Washington Commanders owner Daniel Snyder is clearly dodging the US Congress.
Snyder refused to accept a subpoena to appear before the House Committee on Oversight and Reform, a spokesman said in a statement Monday. Snyder had previously refused to appear before the committee, prompting him to issue a subpoena to try and force him to do so.
Snyder’s lawyer refused to accept Friday’s subpoena on Snyder’s behalf. according to Athletic.
“Mr. Snyder has so far refused to accept the committee’s subpoena,” the statement said. said. “While the committee has been and remains willing to consider reasonable accommodations requested by witnesses, we will not tolerate attempts to evade service of a duly authorized subpoena or seek special treatment not granted to other witnesses who testified in this case. The Committee will not refrain from taking Mr. Snyder’s testimony, and we remain committed to providing transparency on the toxic workplace culture at Washington Commanders and the NFL’s inadequate response.”
It is unclear what the commission will do next.
The committee is currently investigating allegations of workplace misconduct and sexual harassment within the Commanders organization and has been doing so for several months. The NFL has already fined the team $10 million after it investigated the commanders. Report from Washington Post Last week, new details were revealed of Snyder’s sexual assault allegation back in 2009, and that the team allegedly paid the woman accusing him $1.6 million as a settlement.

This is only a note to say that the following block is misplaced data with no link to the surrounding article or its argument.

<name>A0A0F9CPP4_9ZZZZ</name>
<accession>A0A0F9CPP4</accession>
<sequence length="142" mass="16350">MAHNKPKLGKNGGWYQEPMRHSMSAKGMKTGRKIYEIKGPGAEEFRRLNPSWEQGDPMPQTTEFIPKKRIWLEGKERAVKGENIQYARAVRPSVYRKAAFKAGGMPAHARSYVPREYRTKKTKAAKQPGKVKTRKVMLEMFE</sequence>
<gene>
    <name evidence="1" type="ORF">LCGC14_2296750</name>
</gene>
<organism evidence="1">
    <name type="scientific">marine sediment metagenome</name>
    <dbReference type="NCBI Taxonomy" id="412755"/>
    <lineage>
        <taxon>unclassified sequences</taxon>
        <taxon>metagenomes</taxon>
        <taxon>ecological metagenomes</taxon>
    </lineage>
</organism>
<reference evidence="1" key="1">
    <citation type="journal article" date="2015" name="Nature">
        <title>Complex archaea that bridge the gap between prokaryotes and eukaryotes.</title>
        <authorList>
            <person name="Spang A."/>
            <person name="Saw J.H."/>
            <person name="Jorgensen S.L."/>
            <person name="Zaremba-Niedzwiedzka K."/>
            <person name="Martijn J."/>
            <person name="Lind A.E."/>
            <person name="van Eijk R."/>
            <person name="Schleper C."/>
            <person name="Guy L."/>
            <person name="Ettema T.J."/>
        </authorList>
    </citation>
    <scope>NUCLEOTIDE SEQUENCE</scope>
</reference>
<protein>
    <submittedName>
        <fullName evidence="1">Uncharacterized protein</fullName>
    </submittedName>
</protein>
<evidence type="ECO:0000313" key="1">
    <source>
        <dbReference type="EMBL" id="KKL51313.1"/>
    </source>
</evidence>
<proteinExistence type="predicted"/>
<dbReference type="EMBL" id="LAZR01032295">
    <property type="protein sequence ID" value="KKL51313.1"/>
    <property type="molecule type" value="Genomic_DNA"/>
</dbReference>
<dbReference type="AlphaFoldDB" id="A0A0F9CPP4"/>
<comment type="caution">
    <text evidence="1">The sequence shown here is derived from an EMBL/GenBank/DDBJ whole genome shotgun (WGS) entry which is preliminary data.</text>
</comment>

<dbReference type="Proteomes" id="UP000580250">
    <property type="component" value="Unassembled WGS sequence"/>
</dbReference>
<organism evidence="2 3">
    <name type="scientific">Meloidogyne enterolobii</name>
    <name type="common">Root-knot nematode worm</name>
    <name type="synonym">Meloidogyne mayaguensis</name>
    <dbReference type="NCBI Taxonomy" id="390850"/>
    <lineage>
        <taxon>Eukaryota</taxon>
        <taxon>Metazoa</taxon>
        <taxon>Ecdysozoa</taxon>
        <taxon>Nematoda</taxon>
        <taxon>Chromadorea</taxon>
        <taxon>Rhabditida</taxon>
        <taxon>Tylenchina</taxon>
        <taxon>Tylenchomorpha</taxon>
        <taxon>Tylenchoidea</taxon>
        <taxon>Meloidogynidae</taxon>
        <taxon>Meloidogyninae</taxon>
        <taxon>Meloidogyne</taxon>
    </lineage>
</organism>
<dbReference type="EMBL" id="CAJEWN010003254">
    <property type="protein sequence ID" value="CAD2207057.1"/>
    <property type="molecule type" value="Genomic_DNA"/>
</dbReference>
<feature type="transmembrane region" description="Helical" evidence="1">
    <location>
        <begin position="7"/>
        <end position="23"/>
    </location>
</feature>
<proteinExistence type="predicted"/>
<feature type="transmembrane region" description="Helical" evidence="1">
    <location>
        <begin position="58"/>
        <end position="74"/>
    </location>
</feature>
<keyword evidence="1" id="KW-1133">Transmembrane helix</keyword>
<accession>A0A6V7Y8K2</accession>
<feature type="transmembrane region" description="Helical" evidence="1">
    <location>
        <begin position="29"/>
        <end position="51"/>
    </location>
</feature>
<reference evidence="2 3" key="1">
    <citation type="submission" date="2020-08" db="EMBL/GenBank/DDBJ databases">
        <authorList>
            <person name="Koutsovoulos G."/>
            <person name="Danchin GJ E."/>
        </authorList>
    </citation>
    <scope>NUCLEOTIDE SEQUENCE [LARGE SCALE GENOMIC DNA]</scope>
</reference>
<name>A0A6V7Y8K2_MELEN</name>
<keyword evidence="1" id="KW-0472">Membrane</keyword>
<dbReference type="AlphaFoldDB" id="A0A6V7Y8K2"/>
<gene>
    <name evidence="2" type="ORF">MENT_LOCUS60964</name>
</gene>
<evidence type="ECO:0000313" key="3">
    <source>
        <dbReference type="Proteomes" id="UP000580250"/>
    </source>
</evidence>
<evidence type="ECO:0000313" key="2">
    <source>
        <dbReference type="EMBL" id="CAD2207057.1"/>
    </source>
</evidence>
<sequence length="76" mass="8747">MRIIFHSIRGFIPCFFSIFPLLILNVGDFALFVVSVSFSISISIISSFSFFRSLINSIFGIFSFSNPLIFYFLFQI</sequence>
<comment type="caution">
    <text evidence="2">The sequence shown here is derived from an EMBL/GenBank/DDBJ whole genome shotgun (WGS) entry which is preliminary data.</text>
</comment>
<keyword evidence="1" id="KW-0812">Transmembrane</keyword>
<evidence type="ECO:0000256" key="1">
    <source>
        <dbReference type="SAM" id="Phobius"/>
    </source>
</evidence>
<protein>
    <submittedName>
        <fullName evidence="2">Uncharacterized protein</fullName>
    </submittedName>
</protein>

The committee tried to get Snyder to testify on Wednesday when Commissioner Roger Goodell did so remotely. Snyder refused, and his lawyer cited “a long-standing business conflict with commanders” as the reason, as he is currently in France.
“Had Mr. Snyder really been willing to cooperate with the Committee’s investigation, he would have accepted the Committee’s invitation to testify about the toxic culture of commanders in the workplace,” a committee spokesman said last week before the subpoena was issued. As is clear from the Chairman’s letter, the Committee was more than accommodating – even allowing Mr. Snyder to testify remotely from France.
“His refusal to testify sends an unmistakable signal that Mr. Snyder has something to hide and is afraid to come out to the American public and address the major worker protection issues facing the NFL. The Committee will not stop in its investigation to uncover the truth about workplace misconduct at Washington Command.”